Whether his last transgression merited his ouster is at least questionable, if not outright wrong, to many. During what became his last newscast Jan. 28 at ABC 7, Giangreco jokingly said news anchor Cheryl Burton “can play the ditzy, combative interior decorator” on a fictional DIY Network show he concocted. Burton complained to station management, which took Giangreco off the air. He and the station reached a separation agreement March 12 for the remaining 18 months on his contract.
But labeling Giangreco a “bad boy” would be a misnomer. Another element of his authenticity is his generosity — a trait he picked up from his father, Joseph. Those he has touched have reciprocated with an unyielding show of support for which he is grateful.
Another reason for his success — and that of his stations’ newscasts in the ratings wars — was his unique style. He was paid to live on the edge, and handsomely. While others in town kept their sportscasts straightforward, Giangreco kept viewers coming back to see what he’d do next.
“I have some regrets. That’s what happens when you shoot from the hip,” said Giangreco, 69. “But that was just me. I’m lucky that the fans in this town were a lot like the people I grew up with. I never wanted to be a celebrity. I just wanted to be creative and have fun with the subject matter, which is sports. I was lucky that just being myself worked.”
Giangreco’s first job was in Dayton at WING radio, where he was a news and sports sidekick. He cut his teeth in TV at WLKY in Louisville, Kentucky. Though the station rated a distant third in the market, it was producing strong work with young, talented people. It couldn’t gain traction because those same people moved on to bigger markets.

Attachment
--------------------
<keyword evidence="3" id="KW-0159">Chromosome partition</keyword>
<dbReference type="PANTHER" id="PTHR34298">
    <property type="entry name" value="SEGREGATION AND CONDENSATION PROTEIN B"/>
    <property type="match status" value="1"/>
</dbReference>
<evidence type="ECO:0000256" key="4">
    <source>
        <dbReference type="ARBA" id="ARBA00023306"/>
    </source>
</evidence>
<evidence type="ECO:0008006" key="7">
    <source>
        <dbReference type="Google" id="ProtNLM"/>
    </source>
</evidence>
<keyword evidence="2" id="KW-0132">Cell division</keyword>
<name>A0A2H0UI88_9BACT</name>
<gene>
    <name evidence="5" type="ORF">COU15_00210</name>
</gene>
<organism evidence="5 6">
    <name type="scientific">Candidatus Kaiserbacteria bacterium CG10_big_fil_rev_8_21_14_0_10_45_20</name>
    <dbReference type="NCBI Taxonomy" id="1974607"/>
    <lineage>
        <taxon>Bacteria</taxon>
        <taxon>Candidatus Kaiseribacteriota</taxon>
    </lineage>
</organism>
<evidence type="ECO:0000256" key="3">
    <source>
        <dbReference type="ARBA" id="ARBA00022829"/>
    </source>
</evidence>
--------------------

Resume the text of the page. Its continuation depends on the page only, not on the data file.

“But we were the only station that had a helicopter,” Giangreco said. “We promoted the hell out of that.”
Giangreco spent four years in Louisville, but he was pushing to move on more than halfway through. At the time, he was dating his ex-wife, Cindi Lyles, who was an investigative reporter and weekend anchor at the station. She was pushing for him, too, and sent out his tapes.
NBC 5 in Chicago received one and hired Giangreco to be the weekend sports anchor and work with Chet Coppock. Giangreco, in his late 20s, arrived for work at the Merchandise Mart with equal parts fear and awe.
“I get in the elevator, and all the other floors had numbers on them except WMAQ. It had a peacock,” he said. “And I’m like, ‘Wow, this is really cool.’ ”
Giangreco learned the ropes from the late Coppock like a rookie backup quarterback watching a veteran starter. Coppock was protective and supportive of Giangreco, all while battling rival anchors Johnny Morris at CBS 2 and the late Tim Weigel at ABC 7. They would vie for scoops and volley assaults at each other through newspaper TV critics, who would fan the flames. Giangreco stood back and watched.